On July 31, 2007, our very first night on the pediatric oncology floor, our pediatrician came to visit with me and Mark to help prepare us for what lay ahead. He described the journey we were about to embark on as a marathon, one we had not trained for (except that we’d been training since the moment we became parents), one we didn’t sign up for, but one we had to run nonetheless.

I know a thing or two about running, having completed four full marathons and countless half marathons, including Cleveland’s half this morning. I know that no matter how well-trained you are, there is always something beyond your control, some seemingly small sore spot that can cripple your run. I know that no matter who you train with or start out with or chat with along the way, the race is yours alone and no one else can take a single step for you. I know that you have moments when you feel completely unprepared, cowed by the hill in front of you or the almost endless stretch of road still to come, when you wonder what you got yourself into and how you’ll ever get yourself out of it. And I know you have moments when you feel strong, on a slight downhill, wind at your back, like you can fly, like you can do anything.

Without question, this cancer journey has been our marathon. There’ve been twists and turns we never anticipated, there have been steady even stretches where we get into such a groove we almost forget what we’re up against. There’ve been steep uphills where continuing seemed impossible and bursts of speed to push us forward. And there’ve been fans.

Race fans may not know their impact (and judging by today’s strangely quiet crowds, they may not know how much they’re needed). But fans are a completely necessary component of a long race. Perfect strangers calling out your name and urging you onward, giving you strength and hope and courage, make a huge difference. As do the “fans” we’ve acquired along this journey. You may at times watch silently from the sidelines but we see you there and we know that when you’re really needed, you’ll speak up and cheer us on, reminding us of the strength we already have inside.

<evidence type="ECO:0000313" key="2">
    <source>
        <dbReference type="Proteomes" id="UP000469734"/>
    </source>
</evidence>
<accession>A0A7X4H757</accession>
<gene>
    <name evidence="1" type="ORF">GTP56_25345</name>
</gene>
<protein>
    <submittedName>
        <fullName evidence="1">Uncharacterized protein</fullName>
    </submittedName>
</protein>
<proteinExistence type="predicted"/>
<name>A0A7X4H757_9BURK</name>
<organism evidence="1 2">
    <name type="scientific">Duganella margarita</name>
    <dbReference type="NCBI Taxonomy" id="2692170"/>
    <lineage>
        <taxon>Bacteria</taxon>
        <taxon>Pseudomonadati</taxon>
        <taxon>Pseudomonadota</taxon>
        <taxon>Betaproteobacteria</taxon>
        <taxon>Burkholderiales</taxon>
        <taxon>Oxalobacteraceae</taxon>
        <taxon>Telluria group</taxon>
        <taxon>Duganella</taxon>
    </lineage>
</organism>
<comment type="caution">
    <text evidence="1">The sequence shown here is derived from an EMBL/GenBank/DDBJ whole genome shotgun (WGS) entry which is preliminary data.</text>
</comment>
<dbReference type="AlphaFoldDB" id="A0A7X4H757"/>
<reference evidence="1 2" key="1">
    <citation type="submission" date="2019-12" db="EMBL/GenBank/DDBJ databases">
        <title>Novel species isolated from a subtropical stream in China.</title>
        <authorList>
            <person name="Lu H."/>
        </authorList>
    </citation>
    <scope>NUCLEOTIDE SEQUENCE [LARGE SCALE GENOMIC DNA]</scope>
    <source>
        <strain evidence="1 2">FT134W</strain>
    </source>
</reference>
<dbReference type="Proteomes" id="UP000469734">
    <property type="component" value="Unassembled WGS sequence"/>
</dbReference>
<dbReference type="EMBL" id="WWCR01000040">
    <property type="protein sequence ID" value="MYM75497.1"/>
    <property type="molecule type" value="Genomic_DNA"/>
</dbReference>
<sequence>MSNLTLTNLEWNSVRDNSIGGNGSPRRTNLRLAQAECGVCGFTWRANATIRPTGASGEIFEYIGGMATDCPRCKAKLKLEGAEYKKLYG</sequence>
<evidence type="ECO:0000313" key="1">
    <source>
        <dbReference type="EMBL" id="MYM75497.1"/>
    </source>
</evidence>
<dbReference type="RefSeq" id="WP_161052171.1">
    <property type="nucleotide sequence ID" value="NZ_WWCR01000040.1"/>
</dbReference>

This race of ours is certainly not over. We’re due for five days of chemo starting this Thursday, pending the enormously consequential results of tomorrow’s GFR (kidney function test). And then three more rounds of chemo after that, with an estimated finish in early August. We’re more than halfway, which is a huge accomplishment, but just like in full marathons, that last half is always harder than you think.

We’re a little beat down, muscles sore and tired from overuse, chasing an ever-moving finish line. But we’ve been training for years now and we’ve learned an awful lot, and oh I do love to run, so we set our sights a little farther down the road and we dig a little deeper and we let the cheers of our fans lift us forward. And we know that we will finish strong.

Oh, and in case you’re wondering: 1h52m. Strong enough.

Austin’s GFR results were 34. Right . . . no typo there: 34. Almost as bad as the result last month that necessitated a retest. And not nearly the still-not-fabulous-but-definitely-acceptable 66.

Here’s what this means in the world of kidneys: He can still get this next chemo, which is scheduled to start on Thursday, but it needs to be further dose-modified. If his GFR dips below 30, which we assume it will next month, he either has to stop this particular drug or (maybe — this hasn’t been confirmed yet by his docs but it makes sense to me) get dialyzed after each dose. We’ve already explored the possibility of doing only two of the three drugs in his protocol but have been told that their effectiveness lies in the specific combination and leaving one out would render any of them much less useful. So it’s sort of an all-or-nothing thing: either we stop chemo altogether or we continue and add dialysis to the mix.

For someone who doesn’t have cancer but suffers from regular old kidney disease, a GFR of 30 makes them eligible for transplant. Austin, of course, won’t be eligible for transplant until two years after the end of treatment (not two years after March 30’s clear scans, as I had hoped). And a GFR of 15 means thrice-weekly dialysis.

The path ahead seems a bit inevitable right now. I suppose the descent could slow or stop and we could hover here with a GFR of 34 for weeks or months or years, but we’re not holding our breath for that one. There are many many discussions to be held with our doctors when we’re in-patient this week; many questions to ask and answer; many scenarios to play out.

But no matter what we end up with, no matter which thorny path emerges from the forest, we will walk it.

Okay. That just about covers it: okay. It’s not fantastic like it was in January. And it’s definitely not horrible like the score from last Thursday. It’s okay. And that’s good enough.

I’ll give you the hard numbers, so you can make some sense of this roller coaster we’re forced to ride each day. Austin’s first GFR score following his December surgery was 83. Then it rose to 99 in January. Last week’s results? 30. Yeah, 30. Today it was 66.